X : = j = 1 n c j 2 | E [ ξ j 2 ] 1 | , Y : = | j = 1 n c j 3 E [ ξ j 3 ] | , W : = m 4 j = 1 n c j 4 , Z : = E [ ( j = 1 n c j 2 E [ ξ j 2 H ] 1 ) 2 ] , τ : = 1 2 W 1 / 4 , T : = { ω Ω | j = 1 n c j 2 E [ ξ j 2 H ] ( ω ) 1 / 3 } ,

we state our main result.

Theorem 1 Under assumptions (5)-(8) one has

| d l d t l ( φ n ( t ) e t 2 / 2 ) | E [ | d l d t l E [ e i t S n H ] | 1 T ] + u 2 , l ( t ) X + u 3 , l ( t ) Y + u 4 , l ( t ) W + v l ( t ) Z
(9)

for every t in [τ,τ] and l=0,1,2, where u 2 , l , u 3 , l , u 4 , l , v l are rapidly decreasing continuous functions, which can be put into the form c 1 t 2 r (1+ t 2 m ) e t 2 / c 2 with r,m N 0 and c 1 , c 2 >0 explicitly.

The general setting of this theorem is suitable to treat a vast number of standard cases. For example, in the simplest situation of a sequence { ξ n } n 1 of i.i.d. r.v.’s with E[ ξ 1 ]=0, E[ ξ 1 2 ]=1 and E[ ξ 1 4 ]= m 4 <+, one can put H=F to get E[ ξ 1 2 H]=1 a.s. and, consequently, X=Z=P(T)=0. Whence,

| d l d t l ( φ n ( t ) e t 2 / 2 ) | u 3 , l (t) | E [ ξ 1 3 ] | | j = 1 n c j 3 | + u 4 , l (t)E [ ξ 1 4 ] j = 1 n c j 4
(10)

holds for all t such that |t| 1 2 m 4 1 / 4 ( j = 1 n c j 4 ) 1 / 4 and l=0,1,2. Therefore, after noting that u 3 , 0 (t) and u 4 , 0 (t) have a standard form with r1, a plain application of Theorems 1-2 in Chapter 5 of [3] leads to an inequality of the type of (1), with a rate of convergence to zero proportional to | j = 1 n c j 3 | and j = 1 n c j 4 , provided that these two quantities go to zero when n diverges. Moreover, when the additional hypothesis |E[ e i t ξ 1 ]|=o( | t | p ), for |t|+, is in force with some p>0 (to be compared with (14) in [5]), it is possible to deduce a bound for the normal approximation w.r.t. the total variation distance, by following the argument developed in [18]. Indeed, starting from Proposition 4.1 therein (Beurling’s inequality), one can write

sup A B ( R ) | P [ j = 1 n c j ξ j A ] 1 2 π A e x 2 / 2 d x | C l = 0 1 ( R | d l d t l ( φ n ( t ) e t 2 / 2 ) | 2 d t ) 1 / 2
(11)

with a suitable constant C. Then, one can bound the RHS from above exactly as in Section 4 of the quoted paper. In general, it should be noticed that (9) reduces to a more standard inequality with Y and W only, whenever the ξ j ’s are properly scaled w.r.t. conditional variances (i.e., when E[ ξ j 2 H]=1 holds a.s. for j=1,,n). In the less trivial case of independent, non-identically distributed r.v.’s, with E[ ξ j ]=0 for j=1,,n and max j = 1 , , n E[ ξ j 4 ]:= m 4 <+, one can take again H=F to show that the normalization of S n w.r.t. variance reduces to j = 1 n c j 2 E[ ξ j 2 H]=1 a.s. Since Z=P(T)=0 ensues from this condition, the RHS of (9) assumes again a nice form with X, Y and W only. Now, we do not linger further on these standard applications of (9), since we deem more convenient to stress the role of the unusual terms like E[| d l d t l E[ e i t S n H]| 1 T ], X and Z, and to comment on the utility of formulating Theorem 1 in the general framework of conditionally independent r.v.’s, which, being a novelty in this study, has motivated the drafting of this paper. As an illustrative example, we consider, on (Ω,F,P), a sequence X= { X j } j 1 of independent r.v.’s and a random function f ˜ , taking values in some subset of the space of all measurable, uniformly bounded functions f:RR (i.e., for which there exists M>0 such that |f(x)|M for all xR and fF), which is stochastically independent of X. Putting ξ j := f ˜ ( X j ) for all jN and H:=σ( f ˜ ), and assuming that E[f( X j )]=0 for all jN and fF, we have that (6)-(8) are fulfilled. At this stage, it is worth recalling that a number of problems in pure and applied statistics, such as filtering and reproducing kernel Hilbert space estimates, can be formulated within this framework and would be greatly enhanced by the knowledge of the error in approximating the law of the sum 1 n j = 1 n ξ j by the normal distribution. See [19], and also [20] for a Bayesian viewpoint. Then Theorem 1 entails the following corollary.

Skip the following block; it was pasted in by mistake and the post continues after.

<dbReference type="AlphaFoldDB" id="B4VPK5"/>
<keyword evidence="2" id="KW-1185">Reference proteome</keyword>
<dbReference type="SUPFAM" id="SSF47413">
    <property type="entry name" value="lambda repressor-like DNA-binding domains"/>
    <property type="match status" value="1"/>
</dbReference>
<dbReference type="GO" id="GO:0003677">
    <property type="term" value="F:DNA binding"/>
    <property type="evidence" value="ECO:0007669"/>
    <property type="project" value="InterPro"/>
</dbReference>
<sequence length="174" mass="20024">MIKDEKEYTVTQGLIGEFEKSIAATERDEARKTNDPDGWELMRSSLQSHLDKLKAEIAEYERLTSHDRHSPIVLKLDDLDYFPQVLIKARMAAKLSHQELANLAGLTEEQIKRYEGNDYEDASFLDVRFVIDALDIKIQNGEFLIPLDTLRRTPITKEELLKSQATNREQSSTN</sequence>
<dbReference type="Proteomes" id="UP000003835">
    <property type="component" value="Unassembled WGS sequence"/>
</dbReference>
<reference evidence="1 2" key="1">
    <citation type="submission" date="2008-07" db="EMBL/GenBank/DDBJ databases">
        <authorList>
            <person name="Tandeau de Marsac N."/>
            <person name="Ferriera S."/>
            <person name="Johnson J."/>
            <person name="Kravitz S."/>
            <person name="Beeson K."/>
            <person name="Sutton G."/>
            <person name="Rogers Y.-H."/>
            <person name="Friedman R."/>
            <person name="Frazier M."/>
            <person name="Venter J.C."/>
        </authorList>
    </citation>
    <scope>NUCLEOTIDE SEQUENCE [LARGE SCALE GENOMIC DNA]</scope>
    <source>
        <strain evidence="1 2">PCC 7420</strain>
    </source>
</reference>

Corollary 2 Suppose that sup A B ( R ) | 1 n j = 1 n μ j (A) μ ¯ (A)|:= α n converges to zero as n diverges, where μ j ():=P[ X j ] and μ ¯ is a suitable probability measure satisfying E[ R f ˜ 2 (x) μ ¯ (dx)]=1. Suppose further that E[| 1 n j = 1 n R f ˜ 1 2 (x) μ j (dx) R f ˜ 2 2 (x) μ ¯ (dx)|]:= δ n converges to zero as n diverges, where f ˜ 1 and f ˜ 2 are two independent copies of f ˜ . If

sup f F | t | n 1 / 4 2 M | d l d t l j = 1 n E [ e i t f ( X j ) / n ] | 2 dt:= β n , l
(12)

satisfies lim n + β n , l =0 for l=0,1, then there is a constant C such that

sup A B ( R ) | P [ 1 n j = 1 n ξ j A ] 1 2 π A e x 2 / 2 d x | C max { 1 n , α n , δ n , β n , 0 , β n , 1 }

is valid for all nN.